By Rikki King and Noah Haglund Herald Writers
EVERETT — Another intense overnight rainstorm left Snohomish County with a familiar scenario on Friday: wet roads, sewage overflows and flooded basements.
Roughly an inch and a half of rain fell in some areas. Up to 200 lightning strikes were recorded in the county as well, mostly between 11 p.m. Thursday and 1 a.m. Friday, said Johnny Burg, a meteorologist with the National Weather Service in Seattle. Western Washington saw maybe 6,000 lightning strikes in all. There were reports of people struck in other parts of the region.
Saturday’s weather forecast was looking better with some showers. Sunshine is bound to return next week, Burg said Friday.
South county and north county did OK during the storm, according to the local fire departments. The Stanwood area saw a lot of rain and lightning, but little flooding.
Lightning and other weather woes caused a few small power outages in Stanwood as well, according to Snohomish County PUD. About 300 customers lost power for up to two hours.
The power problems complicated printing The Herald, which delayed delivery of Friday’s paper for many customers.
Arlington hosted repeated, reverberating booms of thunder throughout Thursday night. Lynnwood was quiet, weather-wise.
There were a few reports of tree branches into power lines, but no major flooding in south county, said Leslie Hynes, spokeswoman for Snohomish County Fire District 1.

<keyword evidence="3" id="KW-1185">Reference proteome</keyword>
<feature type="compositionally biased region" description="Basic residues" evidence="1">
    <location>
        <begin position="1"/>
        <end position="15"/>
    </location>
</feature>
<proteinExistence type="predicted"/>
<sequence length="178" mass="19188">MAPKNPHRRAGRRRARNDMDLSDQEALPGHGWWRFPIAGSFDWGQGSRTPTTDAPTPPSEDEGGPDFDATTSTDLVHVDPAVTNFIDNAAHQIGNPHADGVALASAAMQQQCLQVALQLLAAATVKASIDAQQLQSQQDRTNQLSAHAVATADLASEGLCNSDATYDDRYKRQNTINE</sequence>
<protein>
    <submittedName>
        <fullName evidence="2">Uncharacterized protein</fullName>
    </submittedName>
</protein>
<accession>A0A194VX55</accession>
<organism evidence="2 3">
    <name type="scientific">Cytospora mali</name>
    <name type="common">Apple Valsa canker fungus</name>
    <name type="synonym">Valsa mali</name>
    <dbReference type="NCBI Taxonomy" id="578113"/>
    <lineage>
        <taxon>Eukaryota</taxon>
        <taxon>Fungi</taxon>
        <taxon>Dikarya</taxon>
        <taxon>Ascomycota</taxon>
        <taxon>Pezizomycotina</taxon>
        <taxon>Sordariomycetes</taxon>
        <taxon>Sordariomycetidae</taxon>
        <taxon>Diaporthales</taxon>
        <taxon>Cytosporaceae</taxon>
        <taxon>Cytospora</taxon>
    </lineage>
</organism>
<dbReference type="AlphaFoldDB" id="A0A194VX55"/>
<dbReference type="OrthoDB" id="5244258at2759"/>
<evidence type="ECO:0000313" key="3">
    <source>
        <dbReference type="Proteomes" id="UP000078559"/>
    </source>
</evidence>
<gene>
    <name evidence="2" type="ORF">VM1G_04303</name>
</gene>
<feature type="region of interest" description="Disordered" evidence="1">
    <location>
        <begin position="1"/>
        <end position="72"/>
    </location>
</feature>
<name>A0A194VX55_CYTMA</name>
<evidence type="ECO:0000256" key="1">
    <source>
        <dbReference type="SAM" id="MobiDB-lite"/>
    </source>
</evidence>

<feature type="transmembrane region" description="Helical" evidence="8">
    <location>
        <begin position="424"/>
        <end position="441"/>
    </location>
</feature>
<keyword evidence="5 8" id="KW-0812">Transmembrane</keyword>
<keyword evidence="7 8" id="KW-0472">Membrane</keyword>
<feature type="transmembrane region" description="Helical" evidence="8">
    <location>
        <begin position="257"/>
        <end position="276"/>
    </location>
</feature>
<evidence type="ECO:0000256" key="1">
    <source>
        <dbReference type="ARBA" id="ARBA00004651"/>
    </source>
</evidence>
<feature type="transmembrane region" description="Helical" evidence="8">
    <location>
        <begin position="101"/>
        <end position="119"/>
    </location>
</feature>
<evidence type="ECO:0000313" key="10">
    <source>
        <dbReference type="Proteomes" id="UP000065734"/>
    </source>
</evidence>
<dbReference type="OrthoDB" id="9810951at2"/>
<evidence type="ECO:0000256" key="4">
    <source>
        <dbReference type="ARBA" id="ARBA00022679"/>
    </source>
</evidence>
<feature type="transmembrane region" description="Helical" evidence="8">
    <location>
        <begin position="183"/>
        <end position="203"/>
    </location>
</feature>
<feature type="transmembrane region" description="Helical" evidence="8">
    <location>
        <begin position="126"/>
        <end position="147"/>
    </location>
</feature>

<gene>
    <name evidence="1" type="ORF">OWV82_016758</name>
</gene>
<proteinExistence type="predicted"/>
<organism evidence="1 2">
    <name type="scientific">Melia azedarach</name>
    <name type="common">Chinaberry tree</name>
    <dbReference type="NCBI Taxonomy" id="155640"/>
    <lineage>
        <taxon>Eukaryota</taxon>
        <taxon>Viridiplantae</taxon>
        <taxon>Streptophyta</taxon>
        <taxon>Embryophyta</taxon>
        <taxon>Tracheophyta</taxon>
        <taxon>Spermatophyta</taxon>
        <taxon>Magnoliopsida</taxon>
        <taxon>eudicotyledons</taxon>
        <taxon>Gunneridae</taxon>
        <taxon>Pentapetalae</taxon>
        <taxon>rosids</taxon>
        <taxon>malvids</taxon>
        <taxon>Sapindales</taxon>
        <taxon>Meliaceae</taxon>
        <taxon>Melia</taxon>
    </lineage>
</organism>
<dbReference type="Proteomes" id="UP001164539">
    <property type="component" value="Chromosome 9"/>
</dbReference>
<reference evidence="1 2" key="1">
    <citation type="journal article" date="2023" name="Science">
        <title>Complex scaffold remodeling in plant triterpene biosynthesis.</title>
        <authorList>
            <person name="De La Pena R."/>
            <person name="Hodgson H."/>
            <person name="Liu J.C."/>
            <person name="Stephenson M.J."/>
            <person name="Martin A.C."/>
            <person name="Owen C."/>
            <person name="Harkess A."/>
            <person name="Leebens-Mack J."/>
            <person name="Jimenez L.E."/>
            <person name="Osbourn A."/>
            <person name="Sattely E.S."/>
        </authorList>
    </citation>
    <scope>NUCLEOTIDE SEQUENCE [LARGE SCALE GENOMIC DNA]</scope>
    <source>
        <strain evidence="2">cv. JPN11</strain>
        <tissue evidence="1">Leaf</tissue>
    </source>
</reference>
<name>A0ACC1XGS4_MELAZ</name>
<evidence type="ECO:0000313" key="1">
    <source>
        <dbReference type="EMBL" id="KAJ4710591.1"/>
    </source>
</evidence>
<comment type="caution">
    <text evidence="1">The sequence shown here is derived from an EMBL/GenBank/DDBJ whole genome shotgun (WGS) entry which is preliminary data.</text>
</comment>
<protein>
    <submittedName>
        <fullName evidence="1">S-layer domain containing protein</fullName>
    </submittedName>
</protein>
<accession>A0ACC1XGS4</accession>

“Things don’t look so bad today,” said Robert McGaughey, Mukilteo’s public works director, on Friday.
City crews went out Friday morning and checked on the roads, he said. The city also offered a sand-bagging site before the storm began.
“We armed ourselves with a couple of pallets of sandbags,” he said. “That’s probably why we dodged the bullet.”
The water at Lighthouse Park was ruled safe again too, McGaughey said. The parking lot there flooded a bit from the rain combined with a high tide, but the Mukilteo Lighthouse Festival was good to go.
Everett was not so lucky.
For the second time in two weeks, the rain overwhelmed the stormwater system, causing flooding and sewage overflow.
The city had planned to reopen beaches at Pigeon Creek and Howarth Park. That’s now on hold, public works spokeswoman Marla Carter said Friday. Crews were out sampling Friday and, depending on the results, will re-assess on Saturday.
“If things had been normally, we would have reopened them today,” Carter said. “We’re just being cautious here.”
At this point, the city has received about 30 claims for damage.
The number of people who’ve had their homes and property damaged in Everett rivals the urban flooding that struck the city’s north end in 2010. This time, however, the impact is more widespread.
Several teams were out Friday morning working cleanup. City officials also are having constant discussions about long-term upgrades, Carter said.
Sunday morning should be cloudy, but that ought to turn into sunshine, with highs in the 70s, said Burg with the weather service.
“After that it looks to be dry and warming up a little bit by Tuesday and Wednesday,” he said. “Then things will cool back down. If you like sunny and nice weather, that’s what it’s looking like, starting Sunday.”
Rikki King: 425-339-3449, email@example.com.